NYCFC Bronx stadium plan could hit $422m in subsidies, isn’t even a formal proposal yet

I spent a good chunk of yesterday researching that report of a new NYC F.C. stadium to be built in the South Bronx for this Village Voice article, and uncovered a few more things:

  • Not only did developer Keith Rubinstein (who’s actually part of the development group behind the new plan, along with NYC F.C. and Stephen Ross) pay $58 million for five acres of adjacent land just three years ago, but he sold it again for $165 million earlier this month. At that price per acre, then, the 12.8-acre site being targeted for the soccer stadium should be worth $432 million — and yet the development proposal offers New York state a mere $10 million (in present value) worth of future lease payments.
  • And that’s not even counting any tax breaks the project would get from not paying property taxes, thanks to being built on state land. The state could always demand payments in lieu of taxes as part of any deal, but there’s no guarantee that would bring in as much revenue as if the land were delivered to private hands and put on the property-tax rolls.
  • Though the New York YIMBY article that leaked the stadium plan made it sound like all but a done deal, it’s far from that: The state Empire State Development agency has only issued a Request for Expressions of Interest, which is what it does while trolling for potential bidders for a formal Request for Proposals, and it doesn’t even have a timetable yet for issuing an RFP. So the Ross/Rubinstein/NYC F.C. proposal isn’t even really a proposal yet, more like a brightly colored press packet with delusions of grandeur.

And speaking of that press packet, I got it last night from ESD, and oh man, is it over the top. Some highlights:

  • The soccer stadium “is an essential element of our transformation plan, bringing an iconic, facility – unique in the City –that will give this too-often under-appreciated community a distinctive identity and widespread recognition.” (All weird-ass grammar and punctuation in the original.) I thought giving Port Morris/Mott Haven a “distinctive identity” was what the Piano District fiasco was supposed to be all about, but I guess you can’t have too many distinctive identities, or something.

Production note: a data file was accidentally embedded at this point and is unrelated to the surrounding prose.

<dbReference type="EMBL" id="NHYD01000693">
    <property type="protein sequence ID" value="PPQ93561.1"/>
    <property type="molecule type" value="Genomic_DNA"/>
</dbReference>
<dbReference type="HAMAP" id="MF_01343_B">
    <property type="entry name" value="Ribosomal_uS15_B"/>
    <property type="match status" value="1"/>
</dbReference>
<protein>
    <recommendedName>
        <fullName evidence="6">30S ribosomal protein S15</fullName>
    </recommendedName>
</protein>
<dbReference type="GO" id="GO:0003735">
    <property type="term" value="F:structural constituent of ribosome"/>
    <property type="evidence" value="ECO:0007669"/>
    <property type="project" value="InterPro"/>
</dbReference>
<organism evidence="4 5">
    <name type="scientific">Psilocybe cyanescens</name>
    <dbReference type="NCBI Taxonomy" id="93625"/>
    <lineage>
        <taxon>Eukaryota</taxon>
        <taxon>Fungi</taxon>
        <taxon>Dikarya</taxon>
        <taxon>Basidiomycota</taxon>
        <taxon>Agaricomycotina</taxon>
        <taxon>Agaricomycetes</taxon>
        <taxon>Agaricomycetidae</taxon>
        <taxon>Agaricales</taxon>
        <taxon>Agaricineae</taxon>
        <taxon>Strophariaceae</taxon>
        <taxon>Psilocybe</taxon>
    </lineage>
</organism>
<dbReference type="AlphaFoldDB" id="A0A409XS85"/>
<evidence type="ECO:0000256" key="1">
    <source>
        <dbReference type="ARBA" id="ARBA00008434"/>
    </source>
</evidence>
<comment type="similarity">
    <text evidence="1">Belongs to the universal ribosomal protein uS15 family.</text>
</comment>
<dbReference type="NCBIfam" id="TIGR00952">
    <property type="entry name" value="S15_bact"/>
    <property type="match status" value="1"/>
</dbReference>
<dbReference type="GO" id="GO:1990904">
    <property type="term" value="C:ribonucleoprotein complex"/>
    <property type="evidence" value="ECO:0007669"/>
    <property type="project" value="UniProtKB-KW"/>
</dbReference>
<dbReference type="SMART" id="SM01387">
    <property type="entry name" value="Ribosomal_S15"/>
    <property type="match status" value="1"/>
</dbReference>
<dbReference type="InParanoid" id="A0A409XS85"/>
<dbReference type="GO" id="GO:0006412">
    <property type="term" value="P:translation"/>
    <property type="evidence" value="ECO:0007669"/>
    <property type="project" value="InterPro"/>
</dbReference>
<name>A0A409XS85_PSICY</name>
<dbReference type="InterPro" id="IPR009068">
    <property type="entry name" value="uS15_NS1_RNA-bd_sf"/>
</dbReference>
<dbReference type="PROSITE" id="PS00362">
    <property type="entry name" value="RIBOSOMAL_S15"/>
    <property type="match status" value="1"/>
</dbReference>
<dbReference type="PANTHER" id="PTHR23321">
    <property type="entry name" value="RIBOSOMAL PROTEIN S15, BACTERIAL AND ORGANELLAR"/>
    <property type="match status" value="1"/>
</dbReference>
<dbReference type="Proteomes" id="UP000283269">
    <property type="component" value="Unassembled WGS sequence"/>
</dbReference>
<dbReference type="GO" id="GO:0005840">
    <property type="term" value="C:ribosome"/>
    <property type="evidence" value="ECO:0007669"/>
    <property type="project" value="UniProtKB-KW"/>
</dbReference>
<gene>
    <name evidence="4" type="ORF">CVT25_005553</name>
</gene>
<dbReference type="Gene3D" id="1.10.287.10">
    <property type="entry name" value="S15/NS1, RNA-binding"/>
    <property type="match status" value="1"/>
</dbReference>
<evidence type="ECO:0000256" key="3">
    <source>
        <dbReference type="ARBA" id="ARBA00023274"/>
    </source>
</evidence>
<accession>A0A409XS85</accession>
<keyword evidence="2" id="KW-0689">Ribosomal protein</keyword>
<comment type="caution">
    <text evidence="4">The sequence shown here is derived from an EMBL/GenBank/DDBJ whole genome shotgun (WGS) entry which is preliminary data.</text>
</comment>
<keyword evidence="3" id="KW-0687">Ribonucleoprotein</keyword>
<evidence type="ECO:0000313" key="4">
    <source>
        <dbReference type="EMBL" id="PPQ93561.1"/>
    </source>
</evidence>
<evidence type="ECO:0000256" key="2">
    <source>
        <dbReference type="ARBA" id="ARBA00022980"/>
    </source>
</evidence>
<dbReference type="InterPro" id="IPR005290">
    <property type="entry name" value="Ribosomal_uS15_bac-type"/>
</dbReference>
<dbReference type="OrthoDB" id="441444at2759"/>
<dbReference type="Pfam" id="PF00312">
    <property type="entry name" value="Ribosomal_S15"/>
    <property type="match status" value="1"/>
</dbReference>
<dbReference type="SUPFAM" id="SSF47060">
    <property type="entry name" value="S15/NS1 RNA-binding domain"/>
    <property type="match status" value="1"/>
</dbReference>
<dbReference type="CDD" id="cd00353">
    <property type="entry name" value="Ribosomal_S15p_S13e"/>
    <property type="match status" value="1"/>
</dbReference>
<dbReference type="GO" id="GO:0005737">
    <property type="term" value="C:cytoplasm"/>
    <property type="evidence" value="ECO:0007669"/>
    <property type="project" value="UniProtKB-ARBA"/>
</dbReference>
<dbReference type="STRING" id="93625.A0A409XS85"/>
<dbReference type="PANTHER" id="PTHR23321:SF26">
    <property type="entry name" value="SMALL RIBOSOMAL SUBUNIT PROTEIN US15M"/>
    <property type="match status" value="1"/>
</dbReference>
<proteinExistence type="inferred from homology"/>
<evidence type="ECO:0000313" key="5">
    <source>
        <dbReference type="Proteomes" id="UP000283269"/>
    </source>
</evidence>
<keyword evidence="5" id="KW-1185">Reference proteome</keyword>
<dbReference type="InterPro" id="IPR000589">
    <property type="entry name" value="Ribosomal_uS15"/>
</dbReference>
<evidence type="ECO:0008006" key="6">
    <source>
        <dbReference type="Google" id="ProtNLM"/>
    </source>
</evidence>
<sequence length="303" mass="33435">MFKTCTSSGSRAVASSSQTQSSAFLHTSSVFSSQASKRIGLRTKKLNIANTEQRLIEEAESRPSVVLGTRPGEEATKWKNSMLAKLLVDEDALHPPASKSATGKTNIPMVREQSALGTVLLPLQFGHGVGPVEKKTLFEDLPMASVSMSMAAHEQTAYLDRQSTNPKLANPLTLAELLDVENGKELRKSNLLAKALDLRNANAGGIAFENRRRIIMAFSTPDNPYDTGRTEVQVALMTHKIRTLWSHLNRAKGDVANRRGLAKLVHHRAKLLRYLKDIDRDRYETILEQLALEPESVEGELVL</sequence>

• Under “Stadium Benefits,” the proposal includes: “Stadium cost is estimated to be $75m more expensive than a stadium built on a development site without rail tracks to build over.” They’re building an extra-spendy stadium just so freight trains can keep passing through like they already do now! It’s like money in your pocket!
  • KidZania, a “miniature kids’ size city that combines inspiration, fun and learning through realistic role play for children 4-14.” And in case you don’t give a crap about kids, it would also “generate economic activity in all seasons, and local job opportunities.”
  • There will be no dedicated parking, thanks to all the subway stations within a few blocks; instead, fans who insist on driving “will be directed to park at the nearby Yankee Stadium and arrive via a dedicated stadium shuttle network, which could include rail, bus, ferry and bicycle.” Yankee Stadium is almost two miles from the proposed soccer stadium site.
  • This, whatever this is:

And there is so much more — the damn thing goes on for 159 pages, though many of them are just such things as photos of kids holding astronaut helmets. (See for yourself at the links to the full proposal below.)

It looks like ESD has only received one other proposal for the rail yards so far — from a housing developer that is interested in building there, but doesn’t give a proposed sale price for the land — but that’s not unexpected at this stage of the game, especially when the two biggest Bronx developers (plus NYC F.C., which is part-owned by the Yankees, who are the big dogs in the South Bronx) are already in cahoots on a single plan. Real estate monoculture is bad for taxpayers and other living things.

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23 comments on “NYCFC Bronx stadium plan could hit $422m in subsidies, isn’t even a formal proposal yet

  1. One note on Metro North. I believe the train tracks there are under-utilized freight tracks. The Metro North trains cross the Harlem River on a bridge just north of this site. Commuter trains would not pass underneath it. There is an old rail line that runs along the Bronx bank of the Harlem River, but I’m pretty sure it’s mostly for freight, if anything at all.

    • You’re right — I was confusing it with trains that go over Hell Gate Bridge to the south, but they all head northeast from there and up toward Connecticut. Will fix.

  2. Kidzania is like Disney world/land except for instead of going to the park and rides and seeing Snow White, the kids get to be the ticket vendor or the burger flipper or the get to process your loan application for a BRAND NEW FORD. http://cuicuilco.kidzania.com/es-mx/activities